Mr. Butcher : Instead of peddling alarm and despondency the hon. Gentleman will have to await the outcome of a number of studies of this matter. It is not as simple as he states. Indeed, I vigorously deny a number of
Column 13his assertions. I met careers guidance teachers three weeks ago and discussed their interest in ensuring the place of careers guidance within the national curriculum and was able to reassure them that this would continue.
Mr. Butcher : In January 1988 the total number of children in England with a statement of special educational needs under the Education Act 1981 was 138,067. We do not have separate figures for deaf children.
Mr. Boyes : Is the Minister aware of the shortcomings for children with special educational needs of the statement process as spelled out by the National Deaf Children's Society report "A Mockery of Needs"? Is the Minister aware--I am sure he is--that there is a need for extra resources for local authorities to ensure that all children with statements of special educational needs have access to the national curriculum? If he does not give those extra resources quickly to local authorities, will it not be just another example demonstrating that this Government simply do not care about children with special educational needs?
Mr. Butcher : No, Sir, that is not so, whether measured by the amount of effort that has gone into the education of children with special needs and particular disabilities, or in terms of hard cash. In 1979-80 about £249 million was spent on maintained special schools. Our plans this year provide for £630 million at a time when there has been a reduction in the number of pupils in this category of 30,000. So there has been a real increase of 28 per cent. I have read the National Deaf Children's Society document. I stay in contact with this group, mainly through its Coventry branch. I find a lot in the document to support, in particular, the wishes of parents to be more closely involved. Not only I but the Department of Health will be responding shortly.
Mr. Favell : Is my hon. Friend aware that in certain parts of the country, there have been disputes about whether speech therapy is the responsibility of the district health authority or the education authority? Can my hon. Friend update the House on that?
Mr. Butcher : I am aware that over a period of time, the role of speech therapy, both for the overall health of the child and for the educational capability of the child, has exercised the minds of many. I cannot tell my hon. Friend today precisely what the outcome of that considerable discussion will be, but I will write to him as soon as there is a clearer statement to be made.
Mr. Ashley : Now that the pressure on school budgets is so great that it is blighting the lives of deaf children and their future careers, will the Minister accept that it is his job to ensure that local education authorities have both the freedom and the resources to help those children?
Mr. Butcher : I dealt with the very generous provision for those categories of disability in my earlier response. May I also reassure the right hon. Gentleman on a point about which the whole House is concerned-- the question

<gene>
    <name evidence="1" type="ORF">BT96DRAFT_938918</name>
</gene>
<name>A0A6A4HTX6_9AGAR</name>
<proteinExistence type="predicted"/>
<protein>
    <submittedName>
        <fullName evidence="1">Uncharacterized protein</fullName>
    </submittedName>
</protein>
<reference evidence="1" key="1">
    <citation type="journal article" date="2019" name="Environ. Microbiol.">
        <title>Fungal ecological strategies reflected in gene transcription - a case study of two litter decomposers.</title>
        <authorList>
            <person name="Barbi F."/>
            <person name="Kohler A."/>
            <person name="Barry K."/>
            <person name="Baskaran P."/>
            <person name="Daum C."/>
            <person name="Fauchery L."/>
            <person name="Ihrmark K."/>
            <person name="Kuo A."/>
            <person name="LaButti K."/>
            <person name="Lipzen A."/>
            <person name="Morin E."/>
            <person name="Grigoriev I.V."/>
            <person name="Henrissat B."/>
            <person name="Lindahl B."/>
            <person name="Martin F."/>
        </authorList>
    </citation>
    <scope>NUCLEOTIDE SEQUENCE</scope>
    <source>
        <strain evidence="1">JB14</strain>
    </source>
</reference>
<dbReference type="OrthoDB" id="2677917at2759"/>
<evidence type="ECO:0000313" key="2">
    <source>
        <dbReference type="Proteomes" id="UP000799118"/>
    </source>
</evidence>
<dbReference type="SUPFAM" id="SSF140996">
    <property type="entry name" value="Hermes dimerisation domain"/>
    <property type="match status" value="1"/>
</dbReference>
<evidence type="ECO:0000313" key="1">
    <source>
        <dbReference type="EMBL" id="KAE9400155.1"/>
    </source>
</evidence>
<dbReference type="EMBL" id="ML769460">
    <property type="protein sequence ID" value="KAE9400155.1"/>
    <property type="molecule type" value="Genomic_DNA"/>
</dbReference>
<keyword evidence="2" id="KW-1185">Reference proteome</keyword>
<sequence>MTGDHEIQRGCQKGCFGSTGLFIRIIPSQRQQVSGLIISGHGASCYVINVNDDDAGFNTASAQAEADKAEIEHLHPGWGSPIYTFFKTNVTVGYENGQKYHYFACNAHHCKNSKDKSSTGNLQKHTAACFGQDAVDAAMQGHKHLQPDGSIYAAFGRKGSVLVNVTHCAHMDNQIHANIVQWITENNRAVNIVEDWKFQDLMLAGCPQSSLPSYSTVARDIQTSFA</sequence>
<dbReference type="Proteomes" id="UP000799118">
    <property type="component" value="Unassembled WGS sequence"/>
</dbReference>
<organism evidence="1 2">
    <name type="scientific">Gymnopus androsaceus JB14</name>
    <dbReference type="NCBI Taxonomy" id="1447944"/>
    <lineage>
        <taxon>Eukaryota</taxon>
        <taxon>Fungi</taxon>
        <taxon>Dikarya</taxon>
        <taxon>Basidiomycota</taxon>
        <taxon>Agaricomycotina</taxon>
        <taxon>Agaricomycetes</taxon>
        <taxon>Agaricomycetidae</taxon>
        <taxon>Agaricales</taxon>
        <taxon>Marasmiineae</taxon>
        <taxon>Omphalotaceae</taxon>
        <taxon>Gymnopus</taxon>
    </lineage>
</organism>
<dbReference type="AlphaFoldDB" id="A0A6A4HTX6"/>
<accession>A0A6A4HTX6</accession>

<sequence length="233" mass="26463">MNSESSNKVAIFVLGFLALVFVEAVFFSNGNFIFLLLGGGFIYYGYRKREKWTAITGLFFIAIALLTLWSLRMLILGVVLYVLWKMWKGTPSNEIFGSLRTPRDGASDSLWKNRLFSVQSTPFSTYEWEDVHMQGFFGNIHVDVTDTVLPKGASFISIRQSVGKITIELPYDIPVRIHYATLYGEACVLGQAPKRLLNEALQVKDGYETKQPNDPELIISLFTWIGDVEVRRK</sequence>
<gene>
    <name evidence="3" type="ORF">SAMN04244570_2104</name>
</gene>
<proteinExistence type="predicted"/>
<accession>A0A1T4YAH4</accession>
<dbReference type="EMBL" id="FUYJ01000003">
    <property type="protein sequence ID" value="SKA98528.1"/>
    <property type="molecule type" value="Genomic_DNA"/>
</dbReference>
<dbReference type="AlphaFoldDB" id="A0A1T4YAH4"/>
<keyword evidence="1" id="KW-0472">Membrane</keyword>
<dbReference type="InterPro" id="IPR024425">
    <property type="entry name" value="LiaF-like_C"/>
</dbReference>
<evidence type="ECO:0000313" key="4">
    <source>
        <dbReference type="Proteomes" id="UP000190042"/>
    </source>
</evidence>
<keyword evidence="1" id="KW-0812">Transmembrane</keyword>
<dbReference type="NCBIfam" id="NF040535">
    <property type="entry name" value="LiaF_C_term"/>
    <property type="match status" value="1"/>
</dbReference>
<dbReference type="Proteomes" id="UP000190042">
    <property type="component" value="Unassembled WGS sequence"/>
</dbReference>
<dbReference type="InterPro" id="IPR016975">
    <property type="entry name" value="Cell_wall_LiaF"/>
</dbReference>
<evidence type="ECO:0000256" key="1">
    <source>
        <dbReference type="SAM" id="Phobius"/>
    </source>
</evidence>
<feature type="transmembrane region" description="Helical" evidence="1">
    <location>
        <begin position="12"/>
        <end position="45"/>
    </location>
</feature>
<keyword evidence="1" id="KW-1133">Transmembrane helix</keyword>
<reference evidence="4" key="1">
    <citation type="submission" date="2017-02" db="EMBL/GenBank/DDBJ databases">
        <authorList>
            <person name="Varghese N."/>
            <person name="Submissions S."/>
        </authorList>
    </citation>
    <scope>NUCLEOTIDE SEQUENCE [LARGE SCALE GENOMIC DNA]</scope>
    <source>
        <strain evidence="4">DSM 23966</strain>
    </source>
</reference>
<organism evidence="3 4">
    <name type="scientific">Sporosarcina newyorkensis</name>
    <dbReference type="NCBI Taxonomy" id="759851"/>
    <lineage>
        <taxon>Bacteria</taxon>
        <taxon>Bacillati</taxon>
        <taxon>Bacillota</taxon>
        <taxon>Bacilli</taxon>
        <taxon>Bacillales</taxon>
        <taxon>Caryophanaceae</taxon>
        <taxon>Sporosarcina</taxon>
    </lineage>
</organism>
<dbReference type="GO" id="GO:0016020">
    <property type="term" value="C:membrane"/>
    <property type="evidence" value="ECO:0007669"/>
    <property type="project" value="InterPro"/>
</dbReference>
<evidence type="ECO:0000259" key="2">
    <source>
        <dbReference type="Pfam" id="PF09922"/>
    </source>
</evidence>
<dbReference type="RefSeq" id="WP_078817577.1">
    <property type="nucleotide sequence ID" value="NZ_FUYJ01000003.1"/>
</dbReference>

Column 14of supporting the teachers themselves in the particular skills required, whether the children are in maintained integrated schools or in special schools. On that front alone, we are providing this year £1.6 million for the training of teachers of children with hearing impairments and in 1990-91, we propose to provide £1.7 million. I hope that the earlier figures that I gave will give the right hon. Gentleman the reassurance that he seeks.
The Prime Minister (Mrs. Margaret Thatcher) : This morning I had meetings with ministerial colleagues and others. In addition to my duties in this House, I shall be having further meetings later today. This evening, I hope to have an audience of Her Majesty the Queen.
Mr. Warren : Will my right hon. Friend make known to the Government of China today the utter revulsion of the British people at the killing and unwarranted brutality of Chinese troops in the streets and squares of Beijing and especially at the awful actions taken against the students? Does my right hon. Friend agree that it is impossible for us to continue normal relations with China while this dreadful brutality continues and will she take action on that?
The Prime Minister : I very much agree with my hon. Friend. Everyone who witnessed those scenes on television was afflicted with utter revulsion and outrage at what had happened and at the indiscriminate firing on people who were asking only for democratic rights. It shows that Communism stands ready to impose its will by force on innocent people and we must take that into account in our views on defence. My right hon. and learned Friend the Secretary of State for Foreign and Commonwealth Affairs will be making a statement shortly on the Government's response. I agree with my hon. Friend that, clearly, normal business with the Chinese authorities cannot continue. Our first and greatest concern has to be for the people of Hong Kong, whose confidence will be very badly shaken. Our commitment to a secure future for them is as strong as ever and we shall be looking urgently at what can be done to provide them with some reassurance.